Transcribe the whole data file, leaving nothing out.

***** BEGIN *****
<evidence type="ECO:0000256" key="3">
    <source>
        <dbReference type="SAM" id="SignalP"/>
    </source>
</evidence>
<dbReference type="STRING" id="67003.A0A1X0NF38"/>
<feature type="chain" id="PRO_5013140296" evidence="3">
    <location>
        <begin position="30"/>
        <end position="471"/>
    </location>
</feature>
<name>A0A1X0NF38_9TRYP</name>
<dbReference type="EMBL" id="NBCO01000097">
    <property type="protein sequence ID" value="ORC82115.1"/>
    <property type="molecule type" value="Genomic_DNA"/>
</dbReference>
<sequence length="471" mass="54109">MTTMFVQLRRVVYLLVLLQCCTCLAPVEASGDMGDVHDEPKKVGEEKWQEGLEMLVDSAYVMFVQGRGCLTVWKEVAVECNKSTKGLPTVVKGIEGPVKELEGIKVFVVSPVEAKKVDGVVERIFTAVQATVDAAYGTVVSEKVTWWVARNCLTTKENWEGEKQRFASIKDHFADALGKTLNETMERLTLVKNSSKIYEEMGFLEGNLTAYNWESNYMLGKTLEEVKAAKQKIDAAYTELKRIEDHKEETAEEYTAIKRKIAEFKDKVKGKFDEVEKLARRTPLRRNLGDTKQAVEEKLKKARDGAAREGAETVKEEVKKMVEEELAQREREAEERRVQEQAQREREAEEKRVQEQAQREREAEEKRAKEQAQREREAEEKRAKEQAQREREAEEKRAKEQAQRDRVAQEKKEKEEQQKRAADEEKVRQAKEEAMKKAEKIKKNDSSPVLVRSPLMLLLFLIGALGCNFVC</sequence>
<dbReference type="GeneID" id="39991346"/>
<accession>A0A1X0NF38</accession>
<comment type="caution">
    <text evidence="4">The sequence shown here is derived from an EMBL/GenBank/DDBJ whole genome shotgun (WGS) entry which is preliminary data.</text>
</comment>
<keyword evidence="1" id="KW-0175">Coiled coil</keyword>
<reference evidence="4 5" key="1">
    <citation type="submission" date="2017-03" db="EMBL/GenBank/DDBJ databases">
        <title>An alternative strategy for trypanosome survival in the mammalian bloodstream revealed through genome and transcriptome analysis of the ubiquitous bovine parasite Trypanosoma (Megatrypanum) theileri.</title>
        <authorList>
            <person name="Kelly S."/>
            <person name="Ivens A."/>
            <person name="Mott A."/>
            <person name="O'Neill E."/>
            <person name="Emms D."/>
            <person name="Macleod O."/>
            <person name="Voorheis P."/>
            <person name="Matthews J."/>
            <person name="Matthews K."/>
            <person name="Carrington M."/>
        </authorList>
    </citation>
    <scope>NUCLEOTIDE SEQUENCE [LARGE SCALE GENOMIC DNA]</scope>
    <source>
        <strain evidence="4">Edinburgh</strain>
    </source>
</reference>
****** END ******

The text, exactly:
<evidence type="ECO:0000256" key="3">
    <source>
        <dbReference type="SAM" id="SignalP"/>
    </source>
</evidence>
<dbReference type="STRING" id="67003.A0A1X0NF38"/>
<feature type="chain" id="PRO_5013140296" evidence="3">
    <location>
        <begin position="30"/>
        <end position="471"/>
    </location>
</feature>
<name>A0A1X0NF38_9TRYP</name>
<dbReference type="EMBL" id="NBCO01000097">
    <property type="protein sequence ID" value="ORC82115.1"/>
    <property type="molecule type" value="Genomic_DNA"/>
</dbReference>
<sequence length="471" mass="54109">MTTMFVQLRRVVYLLVLLQCCTCLAPVEASGDMGDVHDEPKKVGEEKWQEGLEMLVDSAYVMFVQGRGCLTVWKEVAVECNKSTKGLPTVVKGIEGPVKELEGIKVFVVSPVEAKKVDGVVERIFTAVQATVDAAYGTVVSEKVTWWVARNCLTTKENWEGEKQRFASIKDHFADALGKTLNETMERLTLVKNSSKIYEEMGFLEGNLTAYNWESNYMLGKTLEEVKAAKQKIDAAYTELKRIEDHKEETAEEYTAIKRKIAEFKDKVKGKFDEVEKLARRTPLRRNLGDTKQAVEEKLKKARDGAAREGAETVKEEVKKMVEEELAQREREAEERRVQEQAQREREAEEKRVQEQAQREREAEEKRAKEQAQREREAEEKRAKEQAQREREAEEKRAKEQAQRDRVAQEKKEKEEQQKRAADEEKVRQAKEEAMKKAEKIKKNDSSPVLVRSPLMLLLFLIGALGCNFVC</sequence>
<dbReference type="GeneID" id="39991346"/>
<accession>A0A1X0NF38</accession>
<comment type="caution">
    <text evidence="4">The sequence shown here is derived from an EMBL/GenBank/DDBJ whole genome shotgun (WGS) entry which is preliminary data.</text>
</comment>
<keyword evidence="1" id="KW-0175">Coiled coil</keyword>
<reference evidence="4 5" key="1">
    <citation type="submission" date="2017-03" db="EMBL/GenBank/DDBJ databases">
        <title>An alternative strategy for trypanosome survival in the mammalian bloodstream revealed through genome and transcriptome analysis of the ubiquitous bovine parasite Trypanosoma (Megatrypanum) theileri.</title>
        <authorList>
            <person name="Kelly S."/>
            <person name="Ivens A."/>
            <person name="Mott A."/>
            <person name="O'Neill E."/>
            <person name="Emms D."/>
            <person name="Macleod O."/>
            <person name="Voorheis P."/>
            <person name="Matthews J."/>
            <person name="Matthews K."/>
            <person name="Carrington M."/>
        </authorList>
    </citation>
    <scope>NUCLEOTIDE SEQUENCE [LARGE SCALE GENOMIC DNA]</scope>
    <source>
        <strain evidence="4">Edinburgh</strain>
    </source>
</reference>